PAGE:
Bri"dle (?), n. [OE. bridel, AS. bridel; akin to OHG. britil, brittil, D. breidel, and possibly to E. braid. Cf. Bridoon.]


The head gear with which a horse is governed and restrained, consisting of a headstall, a bit, and reins, with other appendages.


A restraint; a curb; a check.

I. Watts.

3. Gun.

The piece in the interior of a gun lock, which holds in place the timbler, sear, etc.

4. Naut. (a)

A span of rope, line, or chain made fast as both ends, so that another rope, line, or chain may be attached to its middle.


A mooring hawser.

Bowline bridle. See under Bowline. -- Branches of a bridle. See under Branch. -- Bridle cable Naut., a cable which is bent to a bridle. See 4, above. -- Bridle hand, the hand which holds the bridle in riding; the left hand. -- Bridle path, Bridle way, a path or way for saddle horses and pack horses, as distinguished from a road for vehicles. -- Bridle port Naut., a porthole or opening in the bow through which hawsers, mooring or bridle cables, etc., are passed. -- Bridle rein, a rein attached to the bit. -- Bridle road. (a) Same as Bridle path. Lowell. (b) A road in a pleasure park reserved for horseback exercise. -- Bridle track, a bridle path. -- Scolding bridle. See Branks, 2.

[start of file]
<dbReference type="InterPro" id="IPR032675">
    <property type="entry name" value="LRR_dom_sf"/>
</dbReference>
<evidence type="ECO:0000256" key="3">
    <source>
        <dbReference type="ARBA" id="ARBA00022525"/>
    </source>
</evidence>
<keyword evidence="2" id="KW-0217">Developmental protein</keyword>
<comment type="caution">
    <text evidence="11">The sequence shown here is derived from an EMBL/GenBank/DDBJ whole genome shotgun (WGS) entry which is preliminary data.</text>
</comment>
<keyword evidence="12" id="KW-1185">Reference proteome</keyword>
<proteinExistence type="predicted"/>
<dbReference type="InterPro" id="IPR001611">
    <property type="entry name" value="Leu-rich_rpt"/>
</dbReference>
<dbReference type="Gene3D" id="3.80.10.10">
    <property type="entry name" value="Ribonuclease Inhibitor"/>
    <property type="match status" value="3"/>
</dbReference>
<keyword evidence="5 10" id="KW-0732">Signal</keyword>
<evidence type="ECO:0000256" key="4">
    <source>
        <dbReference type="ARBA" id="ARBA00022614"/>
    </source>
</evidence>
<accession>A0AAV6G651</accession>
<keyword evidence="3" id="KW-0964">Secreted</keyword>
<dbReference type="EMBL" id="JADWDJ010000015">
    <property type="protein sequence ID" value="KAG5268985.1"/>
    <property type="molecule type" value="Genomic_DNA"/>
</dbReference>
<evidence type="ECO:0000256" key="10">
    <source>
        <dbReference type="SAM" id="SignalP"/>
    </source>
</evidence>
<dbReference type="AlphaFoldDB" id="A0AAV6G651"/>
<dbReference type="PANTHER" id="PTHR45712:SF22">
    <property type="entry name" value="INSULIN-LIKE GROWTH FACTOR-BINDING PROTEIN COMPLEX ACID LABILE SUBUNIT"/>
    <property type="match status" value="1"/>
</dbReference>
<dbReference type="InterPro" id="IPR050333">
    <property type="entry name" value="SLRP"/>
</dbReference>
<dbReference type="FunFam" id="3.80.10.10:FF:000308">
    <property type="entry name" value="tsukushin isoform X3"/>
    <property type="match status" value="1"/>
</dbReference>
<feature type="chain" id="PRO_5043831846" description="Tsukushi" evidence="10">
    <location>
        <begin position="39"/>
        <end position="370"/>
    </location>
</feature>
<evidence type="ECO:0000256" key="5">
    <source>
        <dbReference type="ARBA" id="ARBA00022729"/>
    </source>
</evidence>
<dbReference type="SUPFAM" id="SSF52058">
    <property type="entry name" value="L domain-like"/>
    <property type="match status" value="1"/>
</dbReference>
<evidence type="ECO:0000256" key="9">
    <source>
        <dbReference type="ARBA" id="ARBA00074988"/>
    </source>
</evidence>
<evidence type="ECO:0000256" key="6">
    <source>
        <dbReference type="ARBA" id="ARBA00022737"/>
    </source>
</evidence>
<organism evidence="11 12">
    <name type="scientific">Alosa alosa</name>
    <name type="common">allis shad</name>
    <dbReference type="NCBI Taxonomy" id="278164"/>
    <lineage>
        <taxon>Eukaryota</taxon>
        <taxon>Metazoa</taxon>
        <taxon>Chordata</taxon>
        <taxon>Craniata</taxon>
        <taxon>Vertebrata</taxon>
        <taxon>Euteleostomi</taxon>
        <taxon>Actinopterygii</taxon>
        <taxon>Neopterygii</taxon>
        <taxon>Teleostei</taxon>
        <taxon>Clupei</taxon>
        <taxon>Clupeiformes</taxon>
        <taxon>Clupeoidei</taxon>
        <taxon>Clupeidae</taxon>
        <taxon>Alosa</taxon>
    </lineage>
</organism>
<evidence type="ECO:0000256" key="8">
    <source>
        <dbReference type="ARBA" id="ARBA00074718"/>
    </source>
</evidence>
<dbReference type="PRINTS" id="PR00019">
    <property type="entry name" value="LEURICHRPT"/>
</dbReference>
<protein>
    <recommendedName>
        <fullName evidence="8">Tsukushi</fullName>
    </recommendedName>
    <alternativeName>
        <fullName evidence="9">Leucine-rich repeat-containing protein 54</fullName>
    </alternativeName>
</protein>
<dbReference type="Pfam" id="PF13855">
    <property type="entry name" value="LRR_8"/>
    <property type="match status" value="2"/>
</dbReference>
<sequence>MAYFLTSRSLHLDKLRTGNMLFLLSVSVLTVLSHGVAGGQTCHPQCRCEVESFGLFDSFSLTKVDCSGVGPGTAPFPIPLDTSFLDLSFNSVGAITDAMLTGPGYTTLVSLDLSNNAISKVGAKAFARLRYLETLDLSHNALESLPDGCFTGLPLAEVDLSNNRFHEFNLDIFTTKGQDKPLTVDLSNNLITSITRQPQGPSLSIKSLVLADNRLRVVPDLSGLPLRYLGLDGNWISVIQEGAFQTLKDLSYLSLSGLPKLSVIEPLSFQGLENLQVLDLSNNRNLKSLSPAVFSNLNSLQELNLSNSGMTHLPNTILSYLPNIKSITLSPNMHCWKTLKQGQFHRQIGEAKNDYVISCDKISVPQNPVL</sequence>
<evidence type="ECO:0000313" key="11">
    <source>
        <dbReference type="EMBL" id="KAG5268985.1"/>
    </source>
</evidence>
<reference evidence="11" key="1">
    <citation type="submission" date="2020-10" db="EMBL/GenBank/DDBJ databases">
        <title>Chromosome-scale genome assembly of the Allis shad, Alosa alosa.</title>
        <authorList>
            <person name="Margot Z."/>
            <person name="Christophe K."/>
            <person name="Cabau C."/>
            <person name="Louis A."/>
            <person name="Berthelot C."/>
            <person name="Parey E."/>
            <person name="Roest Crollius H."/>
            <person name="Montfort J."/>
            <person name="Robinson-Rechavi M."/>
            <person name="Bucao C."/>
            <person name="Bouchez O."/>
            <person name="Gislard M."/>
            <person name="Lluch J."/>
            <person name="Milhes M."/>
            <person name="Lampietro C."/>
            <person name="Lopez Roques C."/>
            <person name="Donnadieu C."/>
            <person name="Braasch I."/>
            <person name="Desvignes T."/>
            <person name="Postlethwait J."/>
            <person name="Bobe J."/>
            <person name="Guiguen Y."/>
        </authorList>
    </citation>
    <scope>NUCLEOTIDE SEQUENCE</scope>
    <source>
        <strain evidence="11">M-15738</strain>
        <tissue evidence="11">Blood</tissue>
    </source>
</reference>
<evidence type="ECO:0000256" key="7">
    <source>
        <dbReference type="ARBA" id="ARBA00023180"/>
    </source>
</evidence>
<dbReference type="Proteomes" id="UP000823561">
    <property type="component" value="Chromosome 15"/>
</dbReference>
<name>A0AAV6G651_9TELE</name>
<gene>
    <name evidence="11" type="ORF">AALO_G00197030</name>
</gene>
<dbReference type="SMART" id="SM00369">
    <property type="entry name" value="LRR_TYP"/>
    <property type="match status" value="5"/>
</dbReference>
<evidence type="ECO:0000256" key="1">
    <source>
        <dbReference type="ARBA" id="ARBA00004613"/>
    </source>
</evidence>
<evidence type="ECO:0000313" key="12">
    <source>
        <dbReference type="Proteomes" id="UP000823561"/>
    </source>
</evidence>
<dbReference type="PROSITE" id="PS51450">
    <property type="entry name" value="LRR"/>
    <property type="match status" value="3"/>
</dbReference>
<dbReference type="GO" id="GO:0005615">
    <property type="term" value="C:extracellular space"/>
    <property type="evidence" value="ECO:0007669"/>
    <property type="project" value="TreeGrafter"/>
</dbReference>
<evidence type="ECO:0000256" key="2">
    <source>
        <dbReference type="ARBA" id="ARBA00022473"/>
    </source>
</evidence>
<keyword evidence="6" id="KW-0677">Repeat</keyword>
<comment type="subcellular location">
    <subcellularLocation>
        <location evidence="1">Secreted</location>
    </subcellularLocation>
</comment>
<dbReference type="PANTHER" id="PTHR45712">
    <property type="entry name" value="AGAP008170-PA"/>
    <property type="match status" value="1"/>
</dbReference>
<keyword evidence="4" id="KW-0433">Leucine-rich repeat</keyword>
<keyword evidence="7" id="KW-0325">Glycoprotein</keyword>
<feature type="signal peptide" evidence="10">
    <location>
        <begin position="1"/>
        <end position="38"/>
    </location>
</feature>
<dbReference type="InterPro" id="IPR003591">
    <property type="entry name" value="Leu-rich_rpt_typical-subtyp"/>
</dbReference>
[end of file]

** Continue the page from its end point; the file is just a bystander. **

Syn. -- A check; restrain.


© Webster 1913.

Bri"dle, v. t. [imp. & p. p. Bridled (#); p. pr. & vb. n. Bridling (#).]


To put a bridle upon; to equip with a bridle; as, to bridle a horse.

He bridled her mouth with a silkweed twist. Drake.


To restrain, guide, or govern, with, or as with, a bridle; to check, curb, or control; as, to bridle the passions; to bridle a muse.


Savoy and Nice, the keys of Italy, and the citadel in her hands to bridle Switzerland, are in that consolidation. Burke.

Syn. -- To check; restrain; curb; govern; control; repress; master; subdue.


© Webster 1913.

Bri"dle, v. i.

To hold up the head, and draw in the chin, as an expression of pride, scorn, or resentment; to assume a lofty manner; -- usually with up.

"His bridling neck."


By her bridling up I perceived she expected to be treated hereafter not as Jenny Distaff, but Mrs. Tranquillus. Tatler.


© Webster 1913.

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